In particular, information provided by the Federal Government have been altered or deleted since the information provided made people nervous. They also do it in an underhanded way.

Homeland Security Agents Pull Ohio Libraries’ Haz-Mat Documents

"It all began March 26, when a woman came to the reference desk and asked Martha Lee of the Bluffton (Ohio) Public Library for the Allen County Hazardous Materials Emergency Plan. Lee told American Libraries that after receiving the appropriate binder, the woman declared, “You can’t have it back.” The patron removed the materials and substituted a letter stating that the haz-mat manual would be “available for public inspection” at Allen County’s Homeland Security Office, although “proper ID may be required” to access it. According to Lee, the woman also said, “Well, I have a whole list of libraries I have to visit.”

These kinds of actions were far worse post-September 11th. So much disappeared out of fear rather than out of need. This raid had to be performed in person, getting a physical document. However, items online can be deleted just like an Itunes Store App, a Google Book, or a Government Document.

It's no wonder that when private companies are involved with books that they would encourage censorship of materials, even ones are that in the public domain. They can cite guidelines and restrictions and user agreement, but in the end private companies (nor the Federal Government) have no obligation (and certainly no incentive) to provide access to materials that some people find offensive or dangerous. What does our future for information look like if these trends continue?

Thursday, May 21, 2009

Recovery Act funds for libraries or I have broadband, I need faster broadband

President Obama's intention for the American Reinvestment and Recovery Act (ARRA) is to find ways to stimulate the economy. Many libraries qualify for existing grants (even though no money has been provided just for libraries.) The real trick is often finding a local federal office and working with them to get funding. If you know the right local federal agency, the right grant, and apply it to the right project, there are huge benefits. (The American Library Association has a great deal of information on how to get stimulus funds, I liked this one from District Dispatch Blog). As librarians, we definitely need to be creative and snoop so that we can find money that is applicable to us.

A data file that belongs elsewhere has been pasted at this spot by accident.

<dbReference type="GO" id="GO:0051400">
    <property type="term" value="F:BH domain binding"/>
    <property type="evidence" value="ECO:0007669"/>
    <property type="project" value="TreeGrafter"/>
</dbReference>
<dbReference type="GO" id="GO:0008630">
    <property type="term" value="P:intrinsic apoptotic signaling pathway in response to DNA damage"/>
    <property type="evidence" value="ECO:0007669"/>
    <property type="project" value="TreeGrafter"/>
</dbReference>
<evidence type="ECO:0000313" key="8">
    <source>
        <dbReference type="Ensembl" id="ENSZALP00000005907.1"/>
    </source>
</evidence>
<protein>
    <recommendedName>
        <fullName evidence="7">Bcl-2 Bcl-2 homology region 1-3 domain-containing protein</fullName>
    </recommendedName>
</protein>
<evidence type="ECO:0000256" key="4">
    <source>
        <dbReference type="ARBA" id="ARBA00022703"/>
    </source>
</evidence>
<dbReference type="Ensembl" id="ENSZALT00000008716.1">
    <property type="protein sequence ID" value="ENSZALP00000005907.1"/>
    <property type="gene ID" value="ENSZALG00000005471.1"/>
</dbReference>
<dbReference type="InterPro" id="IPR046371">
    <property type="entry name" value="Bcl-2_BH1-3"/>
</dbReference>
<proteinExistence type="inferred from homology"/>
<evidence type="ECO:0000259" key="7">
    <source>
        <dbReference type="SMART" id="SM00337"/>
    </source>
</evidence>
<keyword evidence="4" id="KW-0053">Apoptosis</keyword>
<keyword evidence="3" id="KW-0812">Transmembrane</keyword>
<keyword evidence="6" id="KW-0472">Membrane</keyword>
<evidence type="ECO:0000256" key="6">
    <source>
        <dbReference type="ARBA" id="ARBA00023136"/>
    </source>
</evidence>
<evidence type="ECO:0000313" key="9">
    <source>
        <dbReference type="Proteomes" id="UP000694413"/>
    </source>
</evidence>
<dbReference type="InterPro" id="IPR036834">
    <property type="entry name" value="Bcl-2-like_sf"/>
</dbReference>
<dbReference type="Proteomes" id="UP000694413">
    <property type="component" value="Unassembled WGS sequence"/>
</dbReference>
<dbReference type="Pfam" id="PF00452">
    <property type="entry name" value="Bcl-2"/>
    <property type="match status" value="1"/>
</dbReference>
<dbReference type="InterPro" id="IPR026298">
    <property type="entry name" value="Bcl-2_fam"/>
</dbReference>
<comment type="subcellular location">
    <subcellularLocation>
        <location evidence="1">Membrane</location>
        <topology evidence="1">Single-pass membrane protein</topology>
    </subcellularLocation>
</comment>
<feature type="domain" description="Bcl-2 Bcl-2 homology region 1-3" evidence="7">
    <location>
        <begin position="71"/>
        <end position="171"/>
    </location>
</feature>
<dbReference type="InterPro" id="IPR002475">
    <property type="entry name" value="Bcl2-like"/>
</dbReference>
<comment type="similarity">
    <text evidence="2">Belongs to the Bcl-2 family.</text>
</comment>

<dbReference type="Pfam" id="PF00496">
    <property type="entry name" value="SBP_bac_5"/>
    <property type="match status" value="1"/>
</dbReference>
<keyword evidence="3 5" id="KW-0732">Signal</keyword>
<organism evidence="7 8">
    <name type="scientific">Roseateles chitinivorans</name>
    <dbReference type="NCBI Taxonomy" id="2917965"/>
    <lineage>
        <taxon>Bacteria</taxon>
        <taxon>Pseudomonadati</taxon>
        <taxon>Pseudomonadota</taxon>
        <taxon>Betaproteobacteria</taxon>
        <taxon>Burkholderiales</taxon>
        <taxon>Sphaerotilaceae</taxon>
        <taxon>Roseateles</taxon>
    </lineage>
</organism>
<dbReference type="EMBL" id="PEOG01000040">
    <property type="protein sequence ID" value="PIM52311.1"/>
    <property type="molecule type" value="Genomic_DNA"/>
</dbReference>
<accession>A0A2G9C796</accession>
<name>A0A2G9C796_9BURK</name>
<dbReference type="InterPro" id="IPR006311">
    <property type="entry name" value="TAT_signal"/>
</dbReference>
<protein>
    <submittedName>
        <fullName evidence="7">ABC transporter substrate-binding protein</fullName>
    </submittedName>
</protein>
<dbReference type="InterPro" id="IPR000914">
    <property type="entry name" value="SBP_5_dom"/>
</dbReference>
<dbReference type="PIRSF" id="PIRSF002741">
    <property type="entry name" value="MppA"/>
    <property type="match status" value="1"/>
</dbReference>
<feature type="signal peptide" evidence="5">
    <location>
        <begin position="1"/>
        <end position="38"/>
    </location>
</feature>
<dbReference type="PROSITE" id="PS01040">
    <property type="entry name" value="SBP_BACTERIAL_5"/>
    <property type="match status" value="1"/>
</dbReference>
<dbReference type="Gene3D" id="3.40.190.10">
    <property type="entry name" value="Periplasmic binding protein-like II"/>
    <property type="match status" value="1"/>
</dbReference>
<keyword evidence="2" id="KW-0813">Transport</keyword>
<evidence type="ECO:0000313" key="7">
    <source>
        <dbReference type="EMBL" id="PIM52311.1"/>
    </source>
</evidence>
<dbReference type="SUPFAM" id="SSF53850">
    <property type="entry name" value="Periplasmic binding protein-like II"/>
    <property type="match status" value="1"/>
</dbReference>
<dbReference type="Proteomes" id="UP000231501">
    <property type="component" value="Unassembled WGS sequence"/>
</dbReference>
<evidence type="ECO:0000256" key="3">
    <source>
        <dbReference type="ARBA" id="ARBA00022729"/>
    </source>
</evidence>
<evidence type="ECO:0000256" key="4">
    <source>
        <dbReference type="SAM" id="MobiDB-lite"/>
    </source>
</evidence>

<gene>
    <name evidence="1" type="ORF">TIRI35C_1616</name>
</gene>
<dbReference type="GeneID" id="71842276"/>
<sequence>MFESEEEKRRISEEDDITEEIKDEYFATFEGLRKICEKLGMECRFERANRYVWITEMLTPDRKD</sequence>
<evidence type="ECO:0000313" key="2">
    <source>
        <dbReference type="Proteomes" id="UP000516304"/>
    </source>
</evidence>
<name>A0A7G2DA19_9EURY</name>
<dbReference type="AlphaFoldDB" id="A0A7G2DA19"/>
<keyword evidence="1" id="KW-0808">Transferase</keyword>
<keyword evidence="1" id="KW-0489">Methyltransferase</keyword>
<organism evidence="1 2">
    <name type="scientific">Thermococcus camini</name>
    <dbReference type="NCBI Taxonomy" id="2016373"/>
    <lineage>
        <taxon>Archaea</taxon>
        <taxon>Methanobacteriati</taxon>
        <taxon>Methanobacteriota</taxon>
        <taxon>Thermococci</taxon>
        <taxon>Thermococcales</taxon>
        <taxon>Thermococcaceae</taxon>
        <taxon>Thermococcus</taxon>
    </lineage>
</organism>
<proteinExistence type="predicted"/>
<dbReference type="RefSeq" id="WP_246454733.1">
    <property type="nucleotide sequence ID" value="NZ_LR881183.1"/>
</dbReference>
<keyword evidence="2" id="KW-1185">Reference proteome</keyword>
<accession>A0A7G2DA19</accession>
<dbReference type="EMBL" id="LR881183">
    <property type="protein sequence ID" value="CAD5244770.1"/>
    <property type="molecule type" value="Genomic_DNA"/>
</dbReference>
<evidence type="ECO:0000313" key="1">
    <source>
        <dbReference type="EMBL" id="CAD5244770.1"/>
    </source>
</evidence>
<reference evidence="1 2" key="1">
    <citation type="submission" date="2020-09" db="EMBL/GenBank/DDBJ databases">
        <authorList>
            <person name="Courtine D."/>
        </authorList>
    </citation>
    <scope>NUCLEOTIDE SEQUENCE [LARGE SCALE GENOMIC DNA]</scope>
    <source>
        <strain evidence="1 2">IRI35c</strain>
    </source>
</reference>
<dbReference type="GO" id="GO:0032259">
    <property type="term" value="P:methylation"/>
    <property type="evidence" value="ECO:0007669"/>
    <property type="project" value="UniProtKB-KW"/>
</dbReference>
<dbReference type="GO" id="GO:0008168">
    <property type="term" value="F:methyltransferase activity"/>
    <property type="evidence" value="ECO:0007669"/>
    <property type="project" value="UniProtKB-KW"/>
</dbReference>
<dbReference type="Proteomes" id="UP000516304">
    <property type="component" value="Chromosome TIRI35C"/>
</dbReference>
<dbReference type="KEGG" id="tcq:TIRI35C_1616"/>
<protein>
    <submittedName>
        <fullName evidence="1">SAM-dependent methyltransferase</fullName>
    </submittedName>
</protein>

The process can be very confusing. Here was a good quote from the Technology Policy Summit discussing rural broadband potential:

Much of the money can be found in different places, and in many cases, wrapped into existing grant projects.

from Stimulating Broadband:
Given that these continuing programmatic efforts of the Rural Development division of USDA -- the division which includes RUS -- operate under an established body of regulations, the NOFA to be issued by the agency for ARRA broadband stimulus funds must be groomed to coordinate with those strictures already in use in rural jurisdictions around the country.
There is also more potential coming from the state:
Teri Takai: California Budget Crisis Won't Block Technology Progress

"The state also will step up efforts to prepare citizens for success in the digital economy. Schwarzenegger intends to sign an executive order promoting digital literacy within two weeks (article posted 5/17/2009), Takai said. And the CIO's office is launching efforts to assess statewide broadband Internet connectivity, with the intention of strengthening access in unserved and underserved areas."